farmer hard at work
Farming is hard work

Farming is the backbone of the Indian economy, but the traditional agricultural practices that have been in farmers’ families for generations are no longer sustainable. Toxic pesticides pollute the air and water. Mono-cropping and chemical fertilizers degrade the soil, making it less climate-resilient. Although genetically modified seeds can increase crop yield, these gains are not enough to make up for harvests destroyed by the severe droughts and monsoons that result. And the soaring costs of chemical pesticides and fertilizers and GM seeds eat into the little profit farmers are able to earn. Farmers find themselves working harder and harder for less and less money. Unable to repay their loans, some farmers commit suicide, at a much higher rate than the general population. Traditional farming practices are unsustainable because they harm both the planet and struggling farmers.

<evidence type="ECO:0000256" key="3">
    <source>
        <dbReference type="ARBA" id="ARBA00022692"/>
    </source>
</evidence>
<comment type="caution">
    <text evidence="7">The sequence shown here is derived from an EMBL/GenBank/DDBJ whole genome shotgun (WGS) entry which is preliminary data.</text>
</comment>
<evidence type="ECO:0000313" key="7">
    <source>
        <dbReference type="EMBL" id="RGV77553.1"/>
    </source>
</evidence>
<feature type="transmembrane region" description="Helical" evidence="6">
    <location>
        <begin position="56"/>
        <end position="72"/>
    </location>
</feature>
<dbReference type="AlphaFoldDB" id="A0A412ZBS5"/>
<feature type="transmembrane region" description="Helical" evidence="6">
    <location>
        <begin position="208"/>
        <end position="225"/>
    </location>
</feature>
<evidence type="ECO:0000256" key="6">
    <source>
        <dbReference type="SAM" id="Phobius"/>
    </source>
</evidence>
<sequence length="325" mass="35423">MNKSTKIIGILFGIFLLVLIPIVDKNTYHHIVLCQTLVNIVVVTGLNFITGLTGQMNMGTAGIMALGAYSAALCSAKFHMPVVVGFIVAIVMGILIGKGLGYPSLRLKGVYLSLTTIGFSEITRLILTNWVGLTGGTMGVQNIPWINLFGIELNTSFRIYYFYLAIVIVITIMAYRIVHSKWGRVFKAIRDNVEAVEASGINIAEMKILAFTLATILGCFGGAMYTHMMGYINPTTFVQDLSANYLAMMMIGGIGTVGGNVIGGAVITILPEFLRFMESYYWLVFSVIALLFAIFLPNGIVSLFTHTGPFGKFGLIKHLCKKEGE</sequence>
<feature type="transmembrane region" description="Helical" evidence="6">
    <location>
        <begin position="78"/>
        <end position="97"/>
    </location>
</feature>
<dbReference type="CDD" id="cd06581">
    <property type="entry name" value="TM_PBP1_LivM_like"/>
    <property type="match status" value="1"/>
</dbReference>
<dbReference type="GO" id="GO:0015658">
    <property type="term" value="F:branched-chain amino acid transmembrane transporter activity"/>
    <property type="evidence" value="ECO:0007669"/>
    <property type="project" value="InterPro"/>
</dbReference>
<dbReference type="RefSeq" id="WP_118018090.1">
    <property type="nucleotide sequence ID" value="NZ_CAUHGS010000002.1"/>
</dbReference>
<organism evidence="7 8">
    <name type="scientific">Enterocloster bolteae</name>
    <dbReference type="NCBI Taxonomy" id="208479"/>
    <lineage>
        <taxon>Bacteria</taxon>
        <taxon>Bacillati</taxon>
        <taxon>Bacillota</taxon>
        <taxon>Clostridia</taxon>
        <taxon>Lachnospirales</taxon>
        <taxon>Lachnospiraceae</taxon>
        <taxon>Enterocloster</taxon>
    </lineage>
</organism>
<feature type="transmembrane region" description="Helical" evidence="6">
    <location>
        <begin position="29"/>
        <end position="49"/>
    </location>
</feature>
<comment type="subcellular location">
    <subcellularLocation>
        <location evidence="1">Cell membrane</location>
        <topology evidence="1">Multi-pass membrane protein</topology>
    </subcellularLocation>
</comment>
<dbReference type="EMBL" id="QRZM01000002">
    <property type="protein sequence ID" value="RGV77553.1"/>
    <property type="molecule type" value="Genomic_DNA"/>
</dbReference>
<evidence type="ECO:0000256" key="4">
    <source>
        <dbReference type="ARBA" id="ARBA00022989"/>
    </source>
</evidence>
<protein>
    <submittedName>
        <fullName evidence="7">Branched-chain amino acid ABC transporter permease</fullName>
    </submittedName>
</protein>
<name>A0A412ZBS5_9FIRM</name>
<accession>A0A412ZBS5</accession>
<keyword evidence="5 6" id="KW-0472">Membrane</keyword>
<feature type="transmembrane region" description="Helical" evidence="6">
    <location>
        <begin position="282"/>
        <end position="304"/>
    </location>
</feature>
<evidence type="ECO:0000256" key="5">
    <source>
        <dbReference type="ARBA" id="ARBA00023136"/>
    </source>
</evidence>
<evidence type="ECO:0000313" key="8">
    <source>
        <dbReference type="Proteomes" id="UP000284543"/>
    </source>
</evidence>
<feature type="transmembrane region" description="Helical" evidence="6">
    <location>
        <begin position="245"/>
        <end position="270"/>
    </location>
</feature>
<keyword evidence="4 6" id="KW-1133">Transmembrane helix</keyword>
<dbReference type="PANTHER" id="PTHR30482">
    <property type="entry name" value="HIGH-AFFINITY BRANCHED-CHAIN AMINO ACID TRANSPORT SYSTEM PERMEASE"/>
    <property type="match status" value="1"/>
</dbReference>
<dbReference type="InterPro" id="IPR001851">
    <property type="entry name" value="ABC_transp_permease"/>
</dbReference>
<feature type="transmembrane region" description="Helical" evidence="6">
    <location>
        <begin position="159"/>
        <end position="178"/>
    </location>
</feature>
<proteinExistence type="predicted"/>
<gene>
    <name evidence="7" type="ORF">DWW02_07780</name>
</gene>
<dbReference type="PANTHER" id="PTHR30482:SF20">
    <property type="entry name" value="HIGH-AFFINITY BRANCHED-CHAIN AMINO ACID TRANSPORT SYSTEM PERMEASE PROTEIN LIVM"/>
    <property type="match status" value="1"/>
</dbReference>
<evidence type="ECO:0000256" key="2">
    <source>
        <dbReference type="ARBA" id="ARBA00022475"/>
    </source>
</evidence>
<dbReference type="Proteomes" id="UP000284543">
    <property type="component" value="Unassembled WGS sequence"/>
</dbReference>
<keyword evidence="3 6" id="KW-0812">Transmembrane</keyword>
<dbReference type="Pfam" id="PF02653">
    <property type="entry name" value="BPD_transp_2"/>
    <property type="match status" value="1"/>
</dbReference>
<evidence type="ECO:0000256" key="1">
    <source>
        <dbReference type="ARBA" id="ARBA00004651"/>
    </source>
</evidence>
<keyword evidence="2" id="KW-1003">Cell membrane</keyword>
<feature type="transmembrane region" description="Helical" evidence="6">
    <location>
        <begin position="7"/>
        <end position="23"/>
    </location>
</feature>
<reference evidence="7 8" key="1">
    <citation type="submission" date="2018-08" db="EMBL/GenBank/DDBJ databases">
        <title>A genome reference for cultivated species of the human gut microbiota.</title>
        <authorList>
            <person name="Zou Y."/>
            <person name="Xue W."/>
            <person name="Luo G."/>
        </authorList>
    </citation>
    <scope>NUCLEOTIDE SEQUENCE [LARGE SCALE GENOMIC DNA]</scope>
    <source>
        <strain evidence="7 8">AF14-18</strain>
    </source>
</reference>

an organically grown crop
Sustainable agriculture makes the work pay off

Sustainable agricultural practices can help make family farms profitable again. Seed-banking, composting, multi-cropping, and crop rotation produce more plentiful and nourishing crops at a reduced cost. As a result, farmers earn enough money to continue to live on their lands and feed their families. At the same time, more stable, resilient soil reduces the impact of natural disasters. And eliminating the use of fossil fuels and hazardous chemicals slows global warming.

What we’re doing to help

VOICE Trust has been running farming field schools since 1995 to teach sustainable agriculture practices. Here, farmers learn how to:

a young girl with her seedling
Tomorrow’s harvest

By using the sustainable agricultural practices we’ve taught them, thousands of farmers are now able to earn a reliable income from their land. They can feed their families better, and pay their education fees and medical bills. And when other farmers see how well sustainable agriculture works, they learn to try it in their own fields.

To save our communities, and the planet, farmers must continue to grow organic crops in a sustainable manner long into the future. So we are also teaching the next generation the principles and practices of sustainable agriculture. When these children grow up, they will be able to continue to protect the planet, one farm at a time.